UT grad donates $3-million to school
By Times Staff Writer
Published January 26, 2008
University of Tampa officials are celebrating a $3-million gift from alumnus Frank P. Urso, a retired pathologist and Ybor City native whose name will now grace one of the private college's newer residence halls.
Urso, a 1957 graduate, said he is giving the donation because "UT changed my life." In return, UT will rename its 11-story, 182-bed Kennedy Place residence hall as the Frank P. Urso, M.D. Hall.
After he graduated, Urso went to the University of Miami medical school, where he graduated with honors. Urso served as the director of pathology and clinical laboratories at three major hospitals, and worked as professor of pathology at Northeastern Ohio Universities College of Medicine. After retiring, he published a 2005 memoir, A Stranger in the Barrio: Memoir of a Tampa Sicilian, that describes his life growing up here.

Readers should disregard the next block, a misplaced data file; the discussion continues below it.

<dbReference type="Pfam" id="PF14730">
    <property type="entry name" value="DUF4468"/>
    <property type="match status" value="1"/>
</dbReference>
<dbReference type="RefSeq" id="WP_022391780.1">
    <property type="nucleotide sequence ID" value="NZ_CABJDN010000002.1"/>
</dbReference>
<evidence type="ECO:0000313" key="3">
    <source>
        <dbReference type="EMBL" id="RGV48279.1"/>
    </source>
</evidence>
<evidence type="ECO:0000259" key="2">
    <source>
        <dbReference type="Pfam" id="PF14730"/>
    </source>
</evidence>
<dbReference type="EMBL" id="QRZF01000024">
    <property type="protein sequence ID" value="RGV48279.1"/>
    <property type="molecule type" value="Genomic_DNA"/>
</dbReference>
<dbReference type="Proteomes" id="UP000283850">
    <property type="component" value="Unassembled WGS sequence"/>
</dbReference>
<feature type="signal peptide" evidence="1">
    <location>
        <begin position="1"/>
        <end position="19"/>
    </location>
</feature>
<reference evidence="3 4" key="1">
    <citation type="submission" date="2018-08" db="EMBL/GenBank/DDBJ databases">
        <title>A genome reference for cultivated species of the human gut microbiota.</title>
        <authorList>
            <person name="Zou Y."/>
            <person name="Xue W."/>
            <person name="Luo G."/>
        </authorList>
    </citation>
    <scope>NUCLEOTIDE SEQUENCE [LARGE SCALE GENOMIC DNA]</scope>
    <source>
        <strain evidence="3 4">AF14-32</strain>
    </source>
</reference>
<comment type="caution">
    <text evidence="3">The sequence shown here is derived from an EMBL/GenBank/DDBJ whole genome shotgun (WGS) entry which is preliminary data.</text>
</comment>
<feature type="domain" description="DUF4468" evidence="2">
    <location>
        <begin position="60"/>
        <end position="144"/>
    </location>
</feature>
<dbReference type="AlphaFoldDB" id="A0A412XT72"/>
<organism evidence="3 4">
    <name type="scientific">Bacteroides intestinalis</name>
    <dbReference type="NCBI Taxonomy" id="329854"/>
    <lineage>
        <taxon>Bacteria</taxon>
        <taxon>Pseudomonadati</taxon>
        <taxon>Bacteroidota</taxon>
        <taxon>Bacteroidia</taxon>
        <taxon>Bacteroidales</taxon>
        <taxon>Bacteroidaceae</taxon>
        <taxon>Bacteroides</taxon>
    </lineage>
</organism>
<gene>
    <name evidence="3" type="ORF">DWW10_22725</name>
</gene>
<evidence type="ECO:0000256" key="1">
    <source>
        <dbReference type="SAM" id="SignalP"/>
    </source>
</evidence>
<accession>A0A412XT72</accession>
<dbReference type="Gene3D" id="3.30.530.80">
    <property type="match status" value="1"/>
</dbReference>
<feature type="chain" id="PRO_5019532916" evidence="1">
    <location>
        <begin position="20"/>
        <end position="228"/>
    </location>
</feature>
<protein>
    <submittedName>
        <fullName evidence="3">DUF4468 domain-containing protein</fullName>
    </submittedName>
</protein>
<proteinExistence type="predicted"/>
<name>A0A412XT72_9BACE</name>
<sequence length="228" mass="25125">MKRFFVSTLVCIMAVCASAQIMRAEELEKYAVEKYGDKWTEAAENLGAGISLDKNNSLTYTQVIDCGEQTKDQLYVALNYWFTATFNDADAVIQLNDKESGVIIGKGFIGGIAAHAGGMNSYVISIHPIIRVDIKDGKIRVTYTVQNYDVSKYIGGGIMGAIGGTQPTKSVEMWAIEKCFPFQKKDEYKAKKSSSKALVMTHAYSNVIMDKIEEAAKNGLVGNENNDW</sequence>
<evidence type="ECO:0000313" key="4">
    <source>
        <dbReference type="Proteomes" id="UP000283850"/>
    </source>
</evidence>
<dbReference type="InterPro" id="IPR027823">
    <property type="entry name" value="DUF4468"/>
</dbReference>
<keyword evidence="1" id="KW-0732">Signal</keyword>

Each student in the residence hall will receive a copy of Urso's book. UT will hold a dedication ceremony Feb. 22 in the dorm lobby.
Gibbs students win county's History Fair
The students from Gibbs High School who were featured in a Times story on Friday's front page won first place in the Pinellas County History Fair.
The students - juniors James Ham, Jo Scotti, Delores Milton, David Washington and senior Ryan Shuck - won the group documentary category Friday for their eight-minute video, which traced the history and social significance of the N-word.
The theme of the competition was "Conflict and Compromise."
The win qualifies the group for the state competition in Tallahassee May 1-3.
City talks to homeless about new rules
After changing the laws to make it easier to get rid of the homeless encampments on sidewalks, St. Petersburg officials began asking homeless people to comply Friday, or risk losing their belongings.
City officials began a "public education effort" by telling homeless people that new ordinances that take effect Friday will prohibit people from sleeping on public land during the day or leaving personal items along the public right of way, including sidewalks.
Downtown business owners and residents had pushed for the ordinances.